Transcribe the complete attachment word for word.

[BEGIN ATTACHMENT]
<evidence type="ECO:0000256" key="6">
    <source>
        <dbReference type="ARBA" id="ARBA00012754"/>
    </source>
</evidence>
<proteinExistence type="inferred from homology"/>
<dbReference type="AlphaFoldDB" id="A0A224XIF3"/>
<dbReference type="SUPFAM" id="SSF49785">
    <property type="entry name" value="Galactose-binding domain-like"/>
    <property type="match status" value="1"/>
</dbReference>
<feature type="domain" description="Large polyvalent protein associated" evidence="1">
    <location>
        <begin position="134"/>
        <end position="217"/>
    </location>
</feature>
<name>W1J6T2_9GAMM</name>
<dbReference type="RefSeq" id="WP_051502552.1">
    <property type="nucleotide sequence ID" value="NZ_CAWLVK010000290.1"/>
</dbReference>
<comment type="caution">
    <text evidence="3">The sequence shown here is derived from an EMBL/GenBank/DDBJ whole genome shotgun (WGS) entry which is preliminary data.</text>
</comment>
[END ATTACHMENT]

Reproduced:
<evidence type="ECO:0000256" key="6">
    <source>
        <dbReference type="ARBA" id="ARBA00012754"/>
    </source>
</evidence>
<proteinExistence type="inferred from homology"/>
<dbReference type="AlphaFoldDB" id="A0A224XIF3"/>
<dbReference type="SUPFAM" id="SSF49785">
    <property type="entry name" value="Galactose-binding domain-like"/>
    <property type="match status" value="1"/>
</dbReference>
<feature type="domain" description="Large polyvalent protein associated" evidence="1">
    <location>
        <begin position="134"/>
        <end position="217"/>
    </location>
</feature>
<name>W1J6T2_9GAMM</name>
<dbReference type="RefSeq" id="WP_051502552.1">
    <property type="nucleotide sequence ID" value="NZ_CAWLVK010000290.1"/>
</dbReference>
<comment type="caution">
    <text evidence="3">The sequence shown here is derived from an EMBL/GenBank/DDBJ whole genome shotgun (WGS) entry which is preliminary data.</text>
</comment>